1. Fireworks Over Toccoa by Jeffrey Stepakoff *
This book has been making rounds all over the blogosphere, so I will not be getting into details as far as the description goes. Lily got married way too young to a man she loved (or so she thought) days before he had to go to Europe to fight in WWII. She spent next three years getting ready for his return until only days before the reunion Lily meets Jake Russo, an Italian immigrant who travels around the country making fireworks displays. He is now in Toccoa, Georgia preparing yet another display when Lily meets him and they both fall in love.
I am in the minority on this book, I'm afraid. I wasn't all that crazy about it. The premise of the novel is actually quite captivating. The idea of such an unexpected love affair in 40's Georgia when the whole country is pretty much touched by the war was what made me pick up the book in the first place. However, I think that the characters were flat and the relationship between Lily and Jake kind of cliche. It almost seemed to me like the author just wanted to get the story on paper ASAP without really delving into any deeper issues. Jake especially could have been such an interesting character with his war experiences and how he dealt with it all afterwards, but I feel that Mr. Stepakoff for some reason didn't want to elaborate on the characters at all and focused on just the quick love affair instead. All in all, the book was too short and simplified for my tastes.
2. The Gift of an Ordinary Day by Katrina Kenison **
Katrina Kenison is a mother of two almost grown-up sons who are on the verge of leaving the family house for good. She is facing the proverbial 'empty nest' and that's what spur her to write about what really matters in life. She writes a memoir in which she takes us through her kids' childhood and teenage years, through selling one house and going off in search of another. There are struggles, triumphs, disappointments and surprises along the way and somehow most of the days Katrina gets reminded that she has exactly what she's supposed to have and is exactly where she's supposed to be.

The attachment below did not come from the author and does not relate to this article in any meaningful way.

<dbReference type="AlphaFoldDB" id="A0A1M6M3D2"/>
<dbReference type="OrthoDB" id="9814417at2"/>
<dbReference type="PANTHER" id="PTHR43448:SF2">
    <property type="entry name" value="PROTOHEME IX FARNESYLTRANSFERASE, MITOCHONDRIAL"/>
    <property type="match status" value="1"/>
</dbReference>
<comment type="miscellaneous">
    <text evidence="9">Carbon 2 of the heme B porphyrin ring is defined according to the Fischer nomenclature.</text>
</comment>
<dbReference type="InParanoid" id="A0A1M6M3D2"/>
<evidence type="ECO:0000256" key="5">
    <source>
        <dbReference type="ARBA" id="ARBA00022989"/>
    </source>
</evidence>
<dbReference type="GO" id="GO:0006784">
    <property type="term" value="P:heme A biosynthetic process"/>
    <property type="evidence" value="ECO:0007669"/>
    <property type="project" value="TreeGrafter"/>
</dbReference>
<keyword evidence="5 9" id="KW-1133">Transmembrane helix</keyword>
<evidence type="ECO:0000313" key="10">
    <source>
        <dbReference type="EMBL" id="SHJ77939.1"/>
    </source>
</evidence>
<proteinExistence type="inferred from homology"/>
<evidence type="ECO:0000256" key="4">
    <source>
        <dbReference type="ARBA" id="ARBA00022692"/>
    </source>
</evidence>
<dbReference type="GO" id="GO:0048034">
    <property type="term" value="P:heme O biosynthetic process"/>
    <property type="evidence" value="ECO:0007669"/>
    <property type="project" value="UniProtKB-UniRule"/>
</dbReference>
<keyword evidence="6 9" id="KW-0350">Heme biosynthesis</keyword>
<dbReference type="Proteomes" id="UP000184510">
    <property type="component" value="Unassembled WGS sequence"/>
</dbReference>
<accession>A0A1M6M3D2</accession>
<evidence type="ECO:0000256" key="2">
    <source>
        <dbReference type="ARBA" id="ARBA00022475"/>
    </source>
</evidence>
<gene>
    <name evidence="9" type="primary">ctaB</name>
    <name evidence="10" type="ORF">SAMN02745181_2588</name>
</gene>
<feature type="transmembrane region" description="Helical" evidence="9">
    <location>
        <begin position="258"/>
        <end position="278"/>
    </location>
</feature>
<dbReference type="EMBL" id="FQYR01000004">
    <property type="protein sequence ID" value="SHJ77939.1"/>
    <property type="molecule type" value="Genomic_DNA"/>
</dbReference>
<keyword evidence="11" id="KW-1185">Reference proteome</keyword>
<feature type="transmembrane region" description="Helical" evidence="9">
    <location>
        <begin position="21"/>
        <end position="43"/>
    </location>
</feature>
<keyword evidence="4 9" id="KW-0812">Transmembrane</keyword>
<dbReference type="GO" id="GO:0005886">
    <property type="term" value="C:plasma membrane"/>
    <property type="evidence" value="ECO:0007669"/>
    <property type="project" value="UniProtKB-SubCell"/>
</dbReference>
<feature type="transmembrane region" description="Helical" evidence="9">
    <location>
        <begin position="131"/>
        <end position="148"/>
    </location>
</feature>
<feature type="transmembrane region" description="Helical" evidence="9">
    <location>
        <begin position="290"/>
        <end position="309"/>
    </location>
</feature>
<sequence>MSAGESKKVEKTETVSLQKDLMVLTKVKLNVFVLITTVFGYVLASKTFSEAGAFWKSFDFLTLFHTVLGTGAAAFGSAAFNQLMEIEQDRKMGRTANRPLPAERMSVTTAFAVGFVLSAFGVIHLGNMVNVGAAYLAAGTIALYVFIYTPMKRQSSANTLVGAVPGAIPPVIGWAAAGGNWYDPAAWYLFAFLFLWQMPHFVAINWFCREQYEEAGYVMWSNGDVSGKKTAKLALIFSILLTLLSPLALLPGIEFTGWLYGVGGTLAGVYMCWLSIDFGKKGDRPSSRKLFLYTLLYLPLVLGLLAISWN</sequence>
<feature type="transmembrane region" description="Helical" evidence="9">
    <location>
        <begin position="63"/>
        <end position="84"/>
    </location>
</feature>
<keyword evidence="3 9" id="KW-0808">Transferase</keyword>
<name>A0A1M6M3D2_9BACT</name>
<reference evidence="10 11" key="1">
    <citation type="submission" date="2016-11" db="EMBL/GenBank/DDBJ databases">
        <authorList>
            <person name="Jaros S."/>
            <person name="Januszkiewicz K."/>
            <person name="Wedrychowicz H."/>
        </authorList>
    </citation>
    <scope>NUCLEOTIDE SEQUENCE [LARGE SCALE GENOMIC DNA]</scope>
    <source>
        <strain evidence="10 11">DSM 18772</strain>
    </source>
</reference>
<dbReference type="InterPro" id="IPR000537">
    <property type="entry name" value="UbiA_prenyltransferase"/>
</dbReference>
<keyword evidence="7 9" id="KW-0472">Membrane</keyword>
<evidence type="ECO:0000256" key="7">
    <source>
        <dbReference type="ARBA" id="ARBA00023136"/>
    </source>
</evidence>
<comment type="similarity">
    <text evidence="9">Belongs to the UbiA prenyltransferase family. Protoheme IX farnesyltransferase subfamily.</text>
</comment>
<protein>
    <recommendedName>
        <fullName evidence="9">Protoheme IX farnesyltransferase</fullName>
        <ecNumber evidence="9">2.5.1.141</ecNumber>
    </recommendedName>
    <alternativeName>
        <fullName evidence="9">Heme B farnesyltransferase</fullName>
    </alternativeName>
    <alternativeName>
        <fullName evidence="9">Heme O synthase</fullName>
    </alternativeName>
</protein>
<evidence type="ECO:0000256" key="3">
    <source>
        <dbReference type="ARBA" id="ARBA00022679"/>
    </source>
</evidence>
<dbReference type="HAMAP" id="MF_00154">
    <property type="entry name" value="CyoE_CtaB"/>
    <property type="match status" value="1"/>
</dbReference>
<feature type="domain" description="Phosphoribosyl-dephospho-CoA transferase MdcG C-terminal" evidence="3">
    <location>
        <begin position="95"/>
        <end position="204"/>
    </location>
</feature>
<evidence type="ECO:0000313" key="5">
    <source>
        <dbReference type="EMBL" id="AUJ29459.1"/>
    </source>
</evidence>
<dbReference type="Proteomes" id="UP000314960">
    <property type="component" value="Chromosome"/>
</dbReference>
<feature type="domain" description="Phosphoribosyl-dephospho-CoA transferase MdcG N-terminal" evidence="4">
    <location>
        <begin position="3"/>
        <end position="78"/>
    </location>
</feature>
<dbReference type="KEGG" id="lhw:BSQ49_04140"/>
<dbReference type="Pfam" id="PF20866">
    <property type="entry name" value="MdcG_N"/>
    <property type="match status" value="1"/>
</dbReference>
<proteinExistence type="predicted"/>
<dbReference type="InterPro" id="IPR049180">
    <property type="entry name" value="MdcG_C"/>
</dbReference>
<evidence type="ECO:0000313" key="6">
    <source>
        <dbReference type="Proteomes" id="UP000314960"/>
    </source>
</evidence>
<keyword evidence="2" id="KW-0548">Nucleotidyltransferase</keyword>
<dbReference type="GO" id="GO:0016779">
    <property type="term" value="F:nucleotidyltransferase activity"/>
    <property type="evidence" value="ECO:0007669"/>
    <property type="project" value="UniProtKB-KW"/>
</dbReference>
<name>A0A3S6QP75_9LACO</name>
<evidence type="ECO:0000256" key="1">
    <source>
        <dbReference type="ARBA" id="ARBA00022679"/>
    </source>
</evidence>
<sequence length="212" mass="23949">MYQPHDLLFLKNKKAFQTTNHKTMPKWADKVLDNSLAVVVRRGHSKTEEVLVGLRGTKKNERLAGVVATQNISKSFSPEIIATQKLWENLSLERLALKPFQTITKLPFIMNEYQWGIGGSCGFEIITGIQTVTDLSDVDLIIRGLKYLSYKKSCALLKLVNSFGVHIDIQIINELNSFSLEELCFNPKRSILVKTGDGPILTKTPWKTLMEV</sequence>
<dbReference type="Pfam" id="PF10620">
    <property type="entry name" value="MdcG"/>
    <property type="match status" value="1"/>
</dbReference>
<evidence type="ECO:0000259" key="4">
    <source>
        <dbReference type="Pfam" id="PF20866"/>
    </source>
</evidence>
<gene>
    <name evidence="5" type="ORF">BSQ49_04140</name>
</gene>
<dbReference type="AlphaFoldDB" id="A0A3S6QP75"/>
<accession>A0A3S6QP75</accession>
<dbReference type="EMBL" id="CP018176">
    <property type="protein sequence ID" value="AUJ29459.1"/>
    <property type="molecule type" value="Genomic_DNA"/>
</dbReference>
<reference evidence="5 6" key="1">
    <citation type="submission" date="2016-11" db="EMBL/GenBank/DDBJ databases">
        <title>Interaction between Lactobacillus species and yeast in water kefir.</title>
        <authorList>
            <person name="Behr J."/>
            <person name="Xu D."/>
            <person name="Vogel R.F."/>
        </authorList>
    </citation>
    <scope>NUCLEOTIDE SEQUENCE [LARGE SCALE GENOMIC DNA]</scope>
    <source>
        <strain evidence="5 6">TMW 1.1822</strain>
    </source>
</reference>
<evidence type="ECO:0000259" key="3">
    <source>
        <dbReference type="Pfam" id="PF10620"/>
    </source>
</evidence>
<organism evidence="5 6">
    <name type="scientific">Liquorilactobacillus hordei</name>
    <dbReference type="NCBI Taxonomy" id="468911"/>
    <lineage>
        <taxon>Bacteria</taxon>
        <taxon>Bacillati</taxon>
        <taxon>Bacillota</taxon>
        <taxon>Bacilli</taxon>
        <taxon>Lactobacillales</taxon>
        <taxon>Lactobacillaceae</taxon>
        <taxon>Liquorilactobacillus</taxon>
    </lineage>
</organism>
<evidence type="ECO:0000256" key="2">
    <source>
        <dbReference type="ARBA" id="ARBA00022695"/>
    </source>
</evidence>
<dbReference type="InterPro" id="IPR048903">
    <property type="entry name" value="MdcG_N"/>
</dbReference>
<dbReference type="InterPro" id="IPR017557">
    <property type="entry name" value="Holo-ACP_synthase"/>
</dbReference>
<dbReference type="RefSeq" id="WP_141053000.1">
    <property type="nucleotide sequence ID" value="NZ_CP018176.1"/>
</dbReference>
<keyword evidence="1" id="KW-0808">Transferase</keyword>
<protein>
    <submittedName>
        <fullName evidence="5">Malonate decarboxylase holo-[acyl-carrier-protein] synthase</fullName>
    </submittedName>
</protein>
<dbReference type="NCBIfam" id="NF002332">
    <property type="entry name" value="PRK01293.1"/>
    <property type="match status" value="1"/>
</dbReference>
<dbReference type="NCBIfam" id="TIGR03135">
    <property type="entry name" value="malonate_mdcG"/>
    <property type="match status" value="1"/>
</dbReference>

I really enjoyed reading this contemplative memoir. Ms. Kenison's meditative prose put me in a state of calm and appreciation of my own life. She gives off this vibe that she could be your friend because maybe of the normality of her life, her experiences that are ordinary but also relate to other mothers and wives out there. The best part of it is, despite Katrina's life being just like everyone else's, she makes it extraordinary through her beautiful prose and all of a sudden I found myself enjoying a rainy day (I hate rain normally) or a birdsong in the morning (something I never pay attention to). There is something special in Ms. Kenison's writing that can turn the most mundane into an experience worth reading about.
* I received this book from Shelf Awareness
**I picked up this memoir during my visit to BEA'09 from the publisher.